Combat is therefore a more dynamic affair in Lightning Returns, which also has some drawbacks; the biggest is the game's difficulty.  When your success in battles is sensitive to your available skills and styles, it is possible to get yourself into a position where you simply cannot defeat a particular boss.  The game's nonlinearity is nice in those moments, as you can shift your focus to a different quest line and come back when you're stronger and have more options, but monsters get more powerful as you get closer to armageddon, so you may not always be better suited for a fight when you come back to it later.  I found myself struggling quite a bit with a few of the battles throughout the game, and I was barely able to scrape by even after completing a dozen other quests.  It was a frustrating situation, perhaps largely because it was so different from what I expected.

The worst part of all that struggling?  It's possible to reach the final boss and just not have the gear, the stats, or the skills necessary to finish him off. At that point, there's no way to run off and complete more quests or get stronger stuff, so you're effectively screwed after investing 30+ hours.  In a nice gesture to help players mitigate this scenario, you have the option to start a New Game+ (keeping almost everything you'd collected up to that point) before the door that leads to the final showdown, but it's incredibly frustrating to need to run through the entire game again just to be able to see the story's conclusion.  That happened to me while playing on the "Normal" difficulty setting (there is an "Easy" setting which is a lot more forgiving), and I can see it being a huge turn off for a lot of players.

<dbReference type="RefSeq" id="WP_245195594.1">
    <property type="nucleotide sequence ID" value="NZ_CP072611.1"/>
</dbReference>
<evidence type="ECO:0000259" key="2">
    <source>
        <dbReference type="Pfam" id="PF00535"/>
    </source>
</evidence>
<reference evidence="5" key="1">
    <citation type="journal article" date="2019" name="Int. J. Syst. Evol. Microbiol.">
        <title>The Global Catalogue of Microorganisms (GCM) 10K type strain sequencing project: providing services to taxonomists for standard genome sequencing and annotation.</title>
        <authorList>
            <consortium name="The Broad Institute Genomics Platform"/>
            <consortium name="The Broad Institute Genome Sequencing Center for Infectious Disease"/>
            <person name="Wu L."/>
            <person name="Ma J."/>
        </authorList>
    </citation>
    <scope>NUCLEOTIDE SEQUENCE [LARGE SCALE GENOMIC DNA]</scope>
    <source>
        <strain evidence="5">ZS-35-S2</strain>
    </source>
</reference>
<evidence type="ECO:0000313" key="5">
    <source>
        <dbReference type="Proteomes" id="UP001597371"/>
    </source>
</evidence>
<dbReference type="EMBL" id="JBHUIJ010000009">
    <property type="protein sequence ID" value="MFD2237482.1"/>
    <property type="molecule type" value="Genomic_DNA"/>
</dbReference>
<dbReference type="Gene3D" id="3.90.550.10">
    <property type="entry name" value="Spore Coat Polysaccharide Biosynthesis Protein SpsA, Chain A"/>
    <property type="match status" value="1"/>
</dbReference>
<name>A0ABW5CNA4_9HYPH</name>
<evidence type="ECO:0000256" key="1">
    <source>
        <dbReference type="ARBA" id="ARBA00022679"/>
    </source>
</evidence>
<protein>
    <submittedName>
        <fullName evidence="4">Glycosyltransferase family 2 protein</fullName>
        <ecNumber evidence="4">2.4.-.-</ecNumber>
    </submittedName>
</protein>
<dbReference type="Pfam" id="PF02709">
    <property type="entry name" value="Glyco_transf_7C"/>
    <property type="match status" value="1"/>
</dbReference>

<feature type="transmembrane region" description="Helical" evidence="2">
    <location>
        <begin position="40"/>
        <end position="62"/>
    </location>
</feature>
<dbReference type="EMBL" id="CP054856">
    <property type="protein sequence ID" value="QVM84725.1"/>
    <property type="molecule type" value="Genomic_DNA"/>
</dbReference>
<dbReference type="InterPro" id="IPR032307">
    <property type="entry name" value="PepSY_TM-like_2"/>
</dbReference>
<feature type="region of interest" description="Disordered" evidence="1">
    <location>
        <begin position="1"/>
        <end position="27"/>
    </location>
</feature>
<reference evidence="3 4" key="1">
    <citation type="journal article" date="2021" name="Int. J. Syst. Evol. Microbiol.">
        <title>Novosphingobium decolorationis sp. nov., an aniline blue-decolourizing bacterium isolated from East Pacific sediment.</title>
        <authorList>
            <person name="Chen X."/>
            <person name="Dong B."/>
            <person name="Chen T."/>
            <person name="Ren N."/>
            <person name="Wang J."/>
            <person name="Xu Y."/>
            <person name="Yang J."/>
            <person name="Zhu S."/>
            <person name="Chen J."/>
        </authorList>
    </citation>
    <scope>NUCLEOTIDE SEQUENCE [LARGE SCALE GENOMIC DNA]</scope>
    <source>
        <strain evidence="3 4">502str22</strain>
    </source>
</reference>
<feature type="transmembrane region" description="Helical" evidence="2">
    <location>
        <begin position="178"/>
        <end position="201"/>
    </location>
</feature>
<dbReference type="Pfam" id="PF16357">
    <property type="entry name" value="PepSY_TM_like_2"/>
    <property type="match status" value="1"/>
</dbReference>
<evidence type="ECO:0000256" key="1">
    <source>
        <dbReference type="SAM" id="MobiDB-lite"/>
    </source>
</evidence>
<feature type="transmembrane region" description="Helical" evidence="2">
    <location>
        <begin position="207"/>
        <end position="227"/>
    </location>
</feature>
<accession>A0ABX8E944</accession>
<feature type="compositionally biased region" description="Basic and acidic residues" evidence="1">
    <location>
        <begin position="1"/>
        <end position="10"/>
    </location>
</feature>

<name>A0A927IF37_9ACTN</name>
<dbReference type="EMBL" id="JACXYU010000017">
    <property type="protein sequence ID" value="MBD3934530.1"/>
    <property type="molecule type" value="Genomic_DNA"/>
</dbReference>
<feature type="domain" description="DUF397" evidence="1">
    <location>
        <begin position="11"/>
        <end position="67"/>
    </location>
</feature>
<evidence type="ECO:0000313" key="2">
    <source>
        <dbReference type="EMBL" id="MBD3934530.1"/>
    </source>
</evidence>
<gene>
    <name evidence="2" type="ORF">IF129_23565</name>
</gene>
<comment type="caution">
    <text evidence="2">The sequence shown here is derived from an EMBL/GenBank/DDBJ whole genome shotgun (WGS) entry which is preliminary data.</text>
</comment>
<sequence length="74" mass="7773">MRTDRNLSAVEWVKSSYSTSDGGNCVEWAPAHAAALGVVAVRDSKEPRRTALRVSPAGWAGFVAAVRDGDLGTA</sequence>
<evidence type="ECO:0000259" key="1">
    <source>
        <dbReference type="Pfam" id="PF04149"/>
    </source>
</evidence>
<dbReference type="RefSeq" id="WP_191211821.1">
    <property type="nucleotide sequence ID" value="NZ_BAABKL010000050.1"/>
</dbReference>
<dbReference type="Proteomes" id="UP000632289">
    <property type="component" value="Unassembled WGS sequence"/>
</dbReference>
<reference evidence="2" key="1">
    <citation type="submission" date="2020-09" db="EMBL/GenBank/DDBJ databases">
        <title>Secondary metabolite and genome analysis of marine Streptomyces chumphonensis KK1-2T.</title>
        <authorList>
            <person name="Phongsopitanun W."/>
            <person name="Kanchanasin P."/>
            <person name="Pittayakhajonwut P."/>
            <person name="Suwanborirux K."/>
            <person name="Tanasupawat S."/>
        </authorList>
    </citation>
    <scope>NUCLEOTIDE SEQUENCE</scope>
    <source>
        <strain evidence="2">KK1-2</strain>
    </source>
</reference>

Speaking of the final showdown, it's worth noting that I think the game's closing cinematics provide the epic conclusion that the FFXIII trilogy deserves, even if they run on a bit too long.

Like the rest of the FFXIII games, Lightning Returns is absolutely stunning.  In-game graphics are solid, cinematics are striking, and there are a few places with really impressive vistas to show off the game's beautiful world.  The soundtrack is also incredible, featuring emotional tracks from the other games alongside new ones that add a rich depth to Lightning's universe.  It's an audiovisual treat to be sure.

Overall, there is a lot of content in Lightning Returns worth exploring.  There are four big areas with plenty of sidequests to complete and a number of other cool features (like the ability to hunt particular monsters to extinction) that I won't discuss in an effort to keep this review relatively brief.  It's unfortunately brought down by radical departures from the previous games and an occasionally brutal difficulty curve (at least for the "Normal" difficulty setting), but it's a decent way to finish the FFXIII series and a worthy excursion in its own right if you're willing to put in the time (which, to be fair, can be substantial).

My Rating: 7/10 - good.